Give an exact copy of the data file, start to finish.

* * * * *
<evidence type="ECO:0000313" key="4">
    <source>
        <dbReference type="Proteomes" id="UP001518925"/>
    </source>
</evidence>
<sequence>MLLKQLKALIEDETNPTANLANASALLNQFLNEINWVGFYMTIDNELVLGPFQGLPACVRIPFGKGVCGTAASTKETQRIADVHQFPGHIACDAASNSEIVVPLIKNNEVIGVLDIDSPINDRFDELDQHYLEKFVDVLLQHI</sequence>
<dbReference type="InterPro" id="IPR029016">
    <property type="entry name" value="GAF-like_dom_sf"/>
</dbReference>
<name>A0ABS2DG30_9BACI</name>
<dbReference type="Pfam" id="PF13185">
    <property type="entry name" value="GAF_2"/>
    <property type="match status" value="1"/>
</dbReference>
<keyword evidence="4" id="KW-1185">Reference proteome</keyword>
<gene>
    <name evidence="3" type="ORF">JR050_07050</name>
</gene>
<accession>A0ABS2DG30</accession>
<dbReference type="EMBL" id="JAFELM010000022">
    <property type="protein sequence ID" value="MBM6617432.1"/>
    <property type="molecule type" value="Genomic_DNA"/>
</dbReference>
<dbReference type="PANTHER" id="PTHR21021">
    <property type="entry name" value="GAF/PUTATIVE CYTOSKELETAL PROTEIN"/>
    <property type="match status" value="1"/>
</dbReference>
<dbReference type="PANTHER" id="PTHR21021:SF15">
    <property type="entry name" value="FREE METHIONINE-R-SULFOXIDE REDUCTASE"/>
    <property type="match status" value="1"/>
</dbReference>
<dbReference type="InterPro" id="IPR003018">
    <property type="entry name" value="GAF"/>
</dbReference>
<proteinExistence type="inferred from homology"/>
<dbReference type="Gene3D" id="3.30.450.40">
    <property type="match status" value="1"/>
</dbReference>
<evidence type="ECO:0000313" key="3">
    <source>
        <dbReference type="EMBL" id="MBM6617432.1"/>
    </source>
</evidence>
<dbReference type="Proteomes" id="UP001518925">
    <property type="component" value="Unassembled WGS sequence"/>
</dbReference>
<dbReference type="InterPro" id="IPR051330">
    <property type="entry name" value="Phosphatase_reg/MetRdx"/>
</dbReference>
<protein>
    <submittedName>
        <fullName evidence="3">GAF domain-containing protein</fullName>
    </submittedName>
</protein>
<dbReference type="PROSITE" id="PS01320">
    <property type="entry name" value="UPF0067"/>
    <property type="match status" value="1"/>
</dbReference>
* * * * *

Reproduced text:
<evidence type="ECO:0000313" key="4">
    <source>
        <dbReference type="Proteomes" id="UP001518925"/>
    </source>
</evidence>
<sequence>MLLKQLKALIEDETNPTANLANASALLNQFLNEINWVGFYMTIDNELVLGPFQGLPACVRIPFGKGVCGTAASTKETQRIADVHQFPGHIACDAASNSEIVVPLIKNNEVIGVLDIDSPINDRFDELDQHYLEKFVDVLLQHI</sequence>
<dbReference type="InterPro" id="IPR029016">
    <property type="entry name" value="GAF-like_dom_sf"/>
</dbReference>
<name>A0ABS2DG30_9BACI</name>
<dbReference type="Pfam" id="PF13185">
    <property type="entry name" value="GAF_2"/>
    <property type="match status" value="1"/>
</dbReference>
<keyword evidence="4" id="KW-1185">Reference proteome</keyword>
<gene>
    <name evidence="3" type="ORF">JR050_07050</name>
</gene>
<accession>A0ABS2DG30</accession>
<dbReference type="EMBL" id="JAFELM010000022">
    <property type="protein sequence ID" value="MBM6617432.1"/>
    <property type="molecule type" value="Genomic_DNA"/>
</dbReference>
<dbReference type="PANTHER" id="PTHR21021">
    <property type="entry name" value="GAF/PUTATIVE CYTOSKELETAL PROTEIN"/>
    <property type="match status" value="1"/>
</dbReference>
<dbReference type="PANTHER" id="PTHR21021:SF15">
    <property type="entry name" value="FREE METHIONINE-R-SULFOXIDE REDUCTASE"/>
    <property type="match status" value="1"/>
</dbReference>
<dbReference type="InterPro" id="IPR003018">
    <property type="entry name" value="GAF"/>
</dbReference>
<proteinExistence type="inferred from homology"/>
<dbReference type="Gene3D" id="3.30.450.40">
    <property type="match status" value="1"/>
</dbReference>
<evidence type="ECO:0000313" key="3">
    <source>
        <dbReference type="EMBL" id="MBM6617432.1"/>
    </source>
</evidence>
<dbReference type="Proteomes" id="UP001518925">
    <property type="component" value="Unassembled WGS sequence"/>
</dbReference>
<dbReference type="InterPro" id="IPR051330">
    <property type="entry name" value="Phosphatase_reg/MetRdx"/>
</dbReference>
<protein>
    <submittedName>
        <fullName evidence="3">GAF domain-containing protein</fullName>
    </submittedName>
</protein>
<dbReference type="PROSITE" id="PS01320">
    <property type="entry name" value="UPF0067"/>
    <property type="match status" value="1"/>
</dbReference>